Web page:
Original Research

External job satisfaction factors improving the overall job satisfaction of selected five-star hotel employees

L. Coughlan, H. Moolman, R. Haarhoff
South African Journal of Business Management | Vol 45, No 2 | a127 | DOI: https://doi.org/10.4102/sajbm.v45i2.127 | © 2018 L. Coughlan, H. Moolman, R. Haarhoff | This work is licensed under CC Attribution 4.0
Submitted: 05 April 2018 | Published: 30 June 2014

About the author(s)

L. Coughlan, Hotel School, Central University of Technology, Bloemfontein, South Africa
H. Moolman, Department of Mercantile Law, University of the Free State, Bloemfonein, South Africa
R. Haarhoff, Tourism and Event Management, Central University of Technology, Bloemfontein, South Africa

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Abstract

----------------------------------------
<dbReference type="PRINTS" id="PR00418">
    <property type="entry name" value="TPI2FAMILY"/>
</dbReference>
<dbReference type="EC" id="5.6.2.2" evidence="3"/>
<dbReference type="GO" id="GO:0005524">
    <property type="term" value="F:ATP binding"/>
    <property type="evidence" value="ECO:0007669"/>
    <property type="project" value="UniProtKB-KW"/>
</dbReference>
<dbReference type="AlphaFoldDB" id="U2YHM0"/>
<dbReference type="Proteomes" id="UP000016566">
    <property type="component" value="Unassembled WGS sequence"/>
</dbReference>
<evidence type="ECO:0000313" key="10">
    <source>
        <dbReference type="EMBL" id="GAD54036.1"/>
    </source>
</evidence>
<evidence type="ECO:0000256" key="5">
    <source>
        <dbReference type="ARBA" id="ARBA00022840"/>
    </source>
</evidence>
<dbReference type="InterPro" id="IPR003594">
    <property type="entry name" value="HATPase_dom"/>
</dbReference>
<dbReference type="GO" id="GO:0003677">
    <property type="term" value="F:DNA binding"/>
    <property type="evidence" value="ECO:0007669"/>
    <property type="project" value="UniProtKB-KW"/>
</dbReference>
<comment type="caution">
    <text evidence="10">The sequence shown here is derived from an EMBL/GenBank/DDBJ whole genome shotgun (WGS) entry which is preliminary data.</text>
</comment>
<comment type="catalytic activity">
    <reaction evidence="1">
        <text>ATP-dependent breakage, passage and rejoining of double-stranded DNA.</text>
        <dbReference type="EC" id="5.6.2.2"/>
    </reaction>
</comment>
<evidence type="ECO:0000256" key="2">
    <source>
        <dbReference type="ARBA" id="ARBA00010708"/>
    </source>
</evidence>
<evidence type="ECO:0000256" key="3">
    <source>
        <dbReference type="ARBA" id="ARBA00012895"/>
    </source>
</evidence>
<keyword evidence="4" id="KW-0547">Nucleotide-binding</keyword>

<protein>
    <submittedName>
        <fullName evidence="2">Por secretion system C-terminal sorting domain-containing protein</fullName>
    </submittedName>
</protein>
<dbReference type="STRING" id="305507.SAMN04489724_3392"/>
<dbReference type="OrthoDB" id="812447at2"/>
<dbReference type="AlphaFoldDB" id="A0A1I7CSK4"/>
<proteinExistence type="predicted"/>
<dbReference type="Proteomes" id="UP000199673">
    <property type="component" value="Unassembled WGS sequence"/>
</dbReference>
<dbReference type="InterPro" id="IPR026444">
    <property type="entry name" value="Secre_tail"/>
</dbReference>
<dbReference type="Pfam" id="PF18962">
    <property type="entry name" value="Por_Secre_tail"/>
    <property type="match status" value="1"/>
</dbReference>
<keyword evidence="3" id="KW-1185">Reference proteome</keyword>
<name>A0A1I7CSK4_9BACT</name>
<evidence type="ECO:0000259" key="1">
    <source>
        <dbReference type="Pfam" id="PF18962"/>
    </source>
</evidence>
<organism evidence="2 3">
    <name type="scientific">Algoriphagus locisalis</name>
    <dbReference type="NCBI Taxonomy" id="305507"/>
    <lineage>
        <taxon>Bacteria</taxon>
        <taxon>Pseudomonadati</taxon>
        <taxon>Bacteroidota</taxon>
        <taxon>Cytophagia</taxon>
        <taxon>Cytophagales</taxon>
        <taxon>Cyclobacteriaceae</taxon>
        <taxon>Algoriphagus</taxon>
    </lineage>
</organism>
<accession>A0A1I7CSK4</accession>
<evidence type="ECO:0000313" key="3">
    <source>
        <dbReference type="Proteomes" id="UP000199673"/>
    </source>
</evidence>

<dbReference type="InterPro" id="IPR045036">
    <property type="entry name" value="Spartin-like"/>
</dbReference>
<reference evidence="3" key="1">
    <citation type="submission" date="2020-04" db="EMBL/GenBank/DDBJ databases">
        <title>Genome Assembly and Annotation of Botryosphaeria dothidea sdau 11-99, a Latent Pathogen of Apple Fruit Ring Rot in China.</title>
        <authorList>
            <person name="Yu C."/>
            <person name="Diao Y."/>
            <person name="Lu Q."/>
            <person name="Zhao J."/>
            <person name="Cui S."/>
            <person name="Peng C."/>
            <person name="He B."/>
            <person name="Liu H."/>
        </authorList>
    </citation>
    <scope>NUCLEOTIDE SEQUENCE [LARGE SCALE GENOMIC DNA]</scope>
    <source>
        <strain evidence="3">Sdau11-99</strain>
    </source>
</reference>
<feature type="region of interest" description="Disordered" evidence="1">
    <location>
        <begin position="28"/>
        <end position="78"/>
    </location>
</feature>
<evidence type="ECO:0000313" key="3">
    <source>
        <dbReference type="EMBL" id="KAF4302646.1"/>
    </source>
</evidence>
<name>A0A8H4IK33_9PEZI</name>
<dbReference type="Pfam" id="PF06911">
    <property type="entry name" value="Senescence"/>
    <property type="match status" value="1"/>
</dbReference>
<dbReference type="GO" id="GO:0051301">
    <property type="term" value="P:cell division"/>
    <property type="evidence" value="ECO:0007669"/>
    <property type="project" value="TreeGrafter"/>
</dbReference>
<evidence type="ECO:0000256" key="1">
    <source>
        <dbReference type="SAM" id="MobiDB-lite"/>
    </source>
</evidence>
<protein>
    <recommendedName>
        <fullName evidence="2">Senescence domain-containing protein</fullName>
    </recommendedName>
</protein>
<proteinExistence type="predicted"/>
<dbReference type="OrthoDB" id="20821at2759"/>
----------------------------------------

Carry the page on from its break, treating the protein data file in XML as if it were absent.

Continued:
One of the 2011 South African National Tourism Sector Strategy objectives is to "provide excellent people development and decent work within the tourism sector". The hospitality industry is, however, not regarded as a provider of decent work and a close link exists between decent work and job satisfaction. External job satisfaction can be defined as satisfaction relating to the work environment of employees. The purpose of this study was to identify the external job satisfaction factors which contribute to overall job satisfaction of employees in selected five-star hotels. The instrument used to gather the quantitative data was a newly developed index based on the literature review conducted. The empirical study was conducted among 124 employees of four five-star hotels in the Western Cape. All three factors identified (supervision, work environment and work itself) were found to be significantly and positively correlated with overall job satisfaction in five-star hotels in the Western Cape.


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